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of his brother in the adjoining parish of any pauper lunatic shall be confined under Winsford, and was found there, and con- the provisions of that act he shall for the veyed from thence to the asylum by the purposes of that act be deemed to belong relieving officer; and a subsequent order of to and continue chargeable “to the parish Justices, for the payment of the expense from which or at the instance of some officer of the maintenance of the lunatic, was made or officiating clergyman of which he shall on the treasurer of the union.

have been sent," but here the lunatic was The Poor Law Commissioners, on being not a pauper. applied to by the guardians of the union, [PATTESON, J.-The guardians do not gave it as their opinion that, under section appear to have told the Poor Law Commis. 57. of 8 & 9 Vict. c. 126, the charge must sioners that the lunatic was not a pauper.] be in the first instance on the parish of Even if the pauper had been considered Winsford, from which the lunatic was sent. as removable to the asylum under 8 & 9 And the guardians accordingly made the Vict. c. 126. ss. 48, 49, still he would following minute :-"Ordered, that a cheque until his settlement was ascertained, conbe signed for 131., the expense of keeping tinue chargeable to the parish " in which Thomas Hole in the lunatic asylum at he was apprehended or taken” (s. 49), and Devizes. Debit Winsford parish. Credit the auditor could only follow the directions treasurer."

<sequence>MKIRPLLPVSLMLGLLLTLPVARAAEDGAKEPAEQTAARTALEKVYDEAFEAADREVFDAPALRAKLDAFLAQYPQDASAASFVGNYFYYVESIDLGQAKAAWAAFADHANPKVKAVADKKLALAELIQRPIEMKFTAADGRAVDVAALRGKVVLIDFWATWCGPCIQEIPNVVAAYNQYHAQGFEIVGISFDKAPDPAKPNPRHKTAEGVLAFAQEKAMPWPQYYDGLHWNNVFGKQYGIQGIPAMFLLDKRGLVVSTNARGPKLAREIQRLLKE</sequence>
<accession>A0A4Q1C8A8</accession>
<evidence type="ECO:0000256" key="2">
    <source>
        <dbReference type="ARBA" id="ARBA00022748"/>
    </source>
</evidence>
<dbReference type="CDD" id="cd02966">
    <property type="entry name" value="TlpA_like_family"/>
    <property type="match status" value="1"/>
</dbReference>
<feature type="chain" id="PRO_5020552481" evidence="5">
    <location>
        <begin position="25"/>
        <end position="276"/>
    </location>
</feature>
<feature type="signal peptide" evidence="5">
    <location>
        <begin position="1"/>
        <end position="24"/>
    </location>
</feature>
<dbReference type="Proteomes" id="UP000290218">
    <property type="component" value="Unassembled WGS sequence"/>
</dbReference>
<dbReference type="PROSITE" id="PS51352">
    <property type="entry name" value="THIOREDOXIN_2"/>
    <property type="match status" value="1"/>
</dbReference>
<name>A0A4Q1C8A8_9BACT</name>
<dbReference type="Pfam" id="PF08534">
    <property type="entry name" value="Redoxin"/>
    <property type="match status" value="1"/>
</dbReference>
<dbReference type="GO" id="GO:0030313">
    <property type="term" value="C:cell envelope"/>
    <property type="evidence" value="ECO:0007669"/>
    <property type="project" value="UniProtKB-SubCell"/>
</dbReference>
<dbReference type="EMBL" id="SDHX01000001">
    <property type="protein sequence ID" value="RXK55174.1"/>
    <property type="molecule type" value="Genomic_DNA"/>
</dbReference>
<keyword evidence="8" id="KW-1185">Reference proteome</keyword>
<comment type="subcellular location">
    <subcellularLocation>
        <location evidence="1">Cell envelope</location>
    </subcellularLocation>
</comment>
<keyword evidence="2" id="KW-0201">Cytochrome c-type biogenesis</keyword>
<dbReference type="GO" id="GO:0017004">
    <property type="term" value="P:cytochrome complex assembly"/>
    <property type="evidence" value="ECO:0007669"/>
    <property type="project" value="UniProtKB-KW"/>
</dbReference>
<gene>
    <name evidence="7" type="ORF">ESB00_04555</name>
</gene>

of the Poor Law Commissioners. The

lunatic, not being a pauper, should have Montague Smith, for the auditor (1).- been dealt with under 8 & 9 Vict. c. 100, The auditor has no interest in the matter, and that statute does not give power to the and has acted for the best. There appears Justices to charge the expenses on any parish to have been a temporary change of resi- or union. The order of maintenance, howdence, and the auditor had no power to in- ever, made under section 62. of 8 & 9 Vict. quire into the settlement, but was obliged c. 126, could not be inquired into by the to act on the best information in his power auditor; and the Court will not assist the as to where the pauper, a wandering lunatic, overseers of Winsford, who seek not only was found.